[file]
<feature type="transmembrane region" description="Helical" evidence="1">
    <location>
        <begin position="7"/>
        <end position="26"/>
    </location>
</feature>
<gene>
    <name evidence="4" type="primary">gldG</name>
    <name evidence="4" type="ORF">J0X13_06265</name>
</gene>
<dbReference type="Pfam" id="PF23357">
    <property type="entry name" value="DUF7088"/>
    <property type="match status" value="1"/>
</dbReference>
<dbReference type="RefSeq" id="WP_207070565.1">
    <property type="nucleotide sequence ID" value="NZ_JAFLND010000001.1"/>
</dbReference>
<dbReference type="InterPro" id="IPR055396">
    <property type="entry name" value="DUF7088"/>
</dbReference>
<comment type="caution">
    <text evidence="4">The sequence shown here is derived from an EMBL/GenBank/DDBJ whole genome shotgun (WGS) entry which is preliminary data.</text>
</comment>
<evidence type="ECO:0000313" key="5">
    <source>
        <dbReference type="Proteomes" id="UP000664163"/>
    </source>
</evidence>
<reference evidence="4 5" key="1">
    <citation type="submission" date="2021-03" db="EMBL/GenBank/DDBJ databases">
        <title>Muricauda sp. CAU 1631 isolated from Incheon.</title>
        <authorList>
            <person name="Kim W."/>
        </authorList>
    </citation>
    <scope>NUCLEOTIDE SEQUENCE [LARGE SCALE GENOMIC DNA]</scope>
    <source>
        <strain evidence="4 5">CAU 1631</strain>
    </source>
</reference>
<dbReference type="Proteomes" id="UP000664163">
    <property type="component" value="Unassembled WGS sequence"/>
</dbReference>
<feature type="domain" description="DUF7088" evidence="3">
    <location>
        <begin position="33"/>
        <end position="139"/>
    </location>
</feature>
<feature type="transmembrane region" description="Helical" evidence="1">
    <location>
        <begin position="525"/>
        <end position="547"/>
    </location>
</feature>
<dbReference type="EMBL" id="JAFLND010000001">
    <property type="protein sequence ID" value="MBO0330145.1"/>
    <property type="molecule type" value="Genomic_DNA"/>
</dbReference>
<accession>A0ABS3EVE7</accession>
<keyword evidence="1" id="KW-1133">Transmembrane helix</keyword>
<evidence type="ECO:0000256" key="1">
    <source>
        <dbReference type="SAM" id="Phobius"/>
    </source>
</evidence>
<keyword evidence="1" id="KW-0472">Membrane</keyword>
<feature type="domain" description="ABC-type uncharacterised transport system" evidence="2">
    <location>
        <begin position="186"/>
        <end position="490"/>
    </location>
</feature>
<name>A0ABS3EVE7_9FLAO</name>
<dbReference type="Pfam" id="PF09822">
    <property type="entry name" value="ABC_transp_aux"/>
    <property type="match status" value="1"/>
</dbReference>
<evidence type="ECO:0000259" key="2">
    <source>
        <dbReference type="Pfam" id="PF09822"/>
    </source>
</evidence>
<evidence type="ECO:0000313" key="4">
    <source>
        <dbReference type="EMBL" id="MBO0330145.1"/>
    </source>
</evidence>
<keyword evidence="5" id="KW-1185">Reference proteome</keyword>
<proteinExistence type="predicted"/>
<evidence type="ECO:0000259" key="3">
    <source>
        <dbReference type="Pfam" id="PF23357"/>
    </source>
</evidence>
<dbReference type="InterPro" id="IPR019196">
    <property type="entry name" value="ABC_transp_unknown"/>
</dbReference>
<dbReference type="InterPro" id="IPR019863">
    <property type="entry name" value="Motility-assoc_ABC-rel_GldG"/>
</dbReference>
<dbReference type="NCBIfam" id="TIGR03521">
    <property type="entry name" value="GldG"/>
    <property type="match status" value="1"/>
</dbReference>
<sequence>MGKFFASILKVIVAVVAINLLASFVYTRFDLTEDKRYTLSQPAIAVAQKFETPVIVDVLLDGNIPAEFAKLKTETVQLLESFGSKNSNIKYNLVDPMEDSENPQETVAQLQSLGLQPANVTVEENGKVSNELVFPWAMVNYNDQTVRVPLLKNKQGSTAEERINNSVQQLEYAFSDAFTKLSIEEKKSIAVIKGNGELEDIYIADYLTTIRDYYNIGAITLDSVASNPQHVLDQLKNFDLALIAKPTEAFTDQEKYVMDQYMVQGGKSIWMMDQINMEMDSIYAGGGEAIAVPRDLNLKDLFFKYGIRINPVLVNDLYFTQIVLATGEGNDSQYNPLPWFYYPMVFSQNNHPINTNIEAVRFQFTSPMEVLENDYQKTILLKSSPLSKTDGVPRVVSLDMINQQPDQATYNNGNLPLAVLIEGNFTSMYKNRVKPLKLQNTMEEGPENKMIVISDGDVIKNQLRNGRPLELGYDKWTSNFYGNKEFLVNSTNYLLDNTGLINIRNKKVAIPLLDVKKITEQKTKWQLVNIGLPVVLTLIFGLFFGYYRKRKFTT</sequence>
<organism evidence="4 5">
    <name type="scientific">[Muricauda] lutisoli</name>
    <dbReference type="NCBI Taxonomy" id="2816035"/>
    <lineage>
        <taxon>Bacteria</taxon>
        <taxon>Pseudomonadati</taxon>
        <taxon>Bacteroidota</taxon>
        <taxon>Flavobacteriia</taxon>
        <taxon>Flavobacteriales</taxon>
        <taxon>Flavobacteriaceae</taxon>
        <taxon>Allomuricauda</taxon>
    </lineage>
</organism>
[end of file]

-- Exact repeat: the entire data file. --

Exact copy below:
<feature type="transmembrane region" description="Helical" evidence="1">
    <location>
        <begin position="7"/>
        <end position="26"/>
    </location>
</feature>
<gene>
    <name evidence="4" type="primary">gldG</name>
    <name evidence="4" type="ORF">J0X13_06265</name>
</gene>
<dbReference type="Pfam" id="PF23357">
    <property type="entry name" value="DUF7088"/>
    <property type="match status" value="1"/>
</dbReference>
<dbReference type="RefSeq" id="WP_207070565.1">
    <property type="nucleotide sequence ID" value="NZ_JAFLND010000001.1"/>
</dbReference>
<dbReference type="InterPro" id="IPR055396">
    <property type="entry name" value="DUF7088"/>
</dbReference>
<comment type="caution">
    <text evidence="4">The sequence shown here is derived from an EMBL/GenBank/DDBJ whole genome shotgun (WGS) entry which is preliminary data.</text>
</comment>
<evidence type="ECO:0000313" key="5">
    <source>
        <dbReference type="Proteomes" id="UP000664163"/>
    </source>
</evidence>
<reference evidence="4 5" key="1">
    <citation type="submission" date="2021-03" db="EMBL/GenBank/DDBJ databases">
        <title>Muricauda sp. CAU 1631 isolated from Incheon.</title>
        <authorList>
            <person name="Kim W."/>
        </authorList>
    </citation>
    <scope>NUCLEOTIDE SEQUENCE [LARGE SCALE GENOMIC DNA]</scope>
    <source>
        <strain evidence="4 5">CAU 1631</strain>
    </source>
</reference>
<dbReference type="Proteomes" id="UP000664163">
    <property type="component" value="Unassembled WGS sequence"/>
</dbReference>
<feature type="domain" description="DUF7088" evidence="3">
    <location>
        <begin position="33"/>
        <end position="139"/>
    </location>
</feature>
<feature type="transmembrane region" description="Helical" evidence="1">
    <location>
        <begin position="525"/>
        <end position="547"/>
    </location>
</feature>
<dbReference type="EMBL" id="JAFLND010000001">
    <property type="protein sequence ID" value="MBO0330145.1"/>
    <property type="molecule type" value="Genomic_DNA"/>
</dbReference>
<accession>A0ABS3EVE7</accession>
<keyword evidence="1" id="KW-1133">Transmembrane helix</keyword>
<evidence type="ECO:0000256" key="1">
    <source>
        <dbReference type="SAM" id="Phobius"/>
    </source>
</evidence>
<keyword evidence="1" id="KW-0472">Membrane</keyword>
<feature type="domain" description="ABC-type uncharacterised transport system" evidence="2">
    <location>
        <begin position="186"/>
        <end position="490"/>
    </location>
</feature>
<name>A0ABS3EVE7_9FLAO</name>
<dbReference type="Pfam" id="PF09822">
    <property type="entry name" value="ABC_transp_aux"/>
    <property type="match status" value="1"/>
</dbReference>
<evidence type="ECO:0000259" key="2">
    <source>
        <dbReference type="Pfam" id="PF09822"/>
    </source>
</evidence>
<evidence type="ECO:0000313" key="4">
    <source>
        <dbReference type="EMBL" id="MBO0330145.1"/>
    </source>
</evidence>
<keyword evidence="5" id="KW-1185">Reference proteome</keyword>
<proteinExistence type="predicted"/>
<evidence type="ECO:0000259" key="3">
    <source>
        <dbReference type="Pfam" id="PF23357"/>
    </source>
</evidence>
<dbReference type="InterPro" id="IPR019196">
    <property type="entry name" value="ABC_transp_unknown"/>
</dbReference>
<dbReference type="InterPro" id="IPR019863">
    <property type="entry name" value="Motility-assoc_ABC-rel_GldG"/>
</dbReference>
<dbReference type="NCBIfam" id="TIGR03521">
    <property type="entry name" value="GldG"/>
    <property type="match status" value="1"/>
</dbReference>
<sequence>MGKFFASILKVIVAVVAINLLASFVYTRFDLTEDKRYTLSQPAIAVAQKFETPVIVDVLLDGNIPAEFAKLKTETVQLLESFGSKNSNIKYNLVDPMEDSENPQETVAQLQSLGLQPANVTVEENGKVSNELVFPWAMVNYNDQTVRVPLLKNKQGSTAEERINNSVQQLEYAFSDAFTKLSIEEKKSIAVIKGNGELEDIYIADYLTTIRDYYNIGAITLDSVASNPQHVLDQLKNFDLALIAKPTEAFTDQEKYVMDQYMVQGGKSIWMMDQINMEMDSIYAGGGEAIAVPRDLNLKDLFFKYGIRINPVLVNDLYFTQIVLATGEGNDSQYNPLPWFYYPMVFSQNNHPINTNIEAVRFQFTSPMEVLENDYQKTILLKSSPLSKTDGVPRVVSLDMINQQPDQATYNNGNLPLAVLIEGNFTSMYKNRVKPLKLQNTMEEGPENKMIVISDGDVIKNQLRNGRPLELGYDKWTSNFYGNKEFLVNSTNYLLDNTGLINIRNKKVAIPLLDVKKITEQKTKWQLVNIGLPVVLTLIFGLFFGYYRKRKFTT</sequence>
<organism evidence="4 5">
    <name type="scientific">[Muricauda] lutisoli</name>
    <dbReference type="NCBI Taxonomy" id="2816035"/>
    <lineage>
        <taxon>Bacteria</taxon>
        <taxon>Pseudomonadati</taxon>
        <taxon>Bacteroidota</taxon>
        <taxon>Flavobacteriia</taxon>
        <taxon>Flavobacteriales</taxon>
        <taxon>Flavobacteriaceae</taxon>
        <taxon>Allomuricauda</taxon>
    </lineage>
</organism>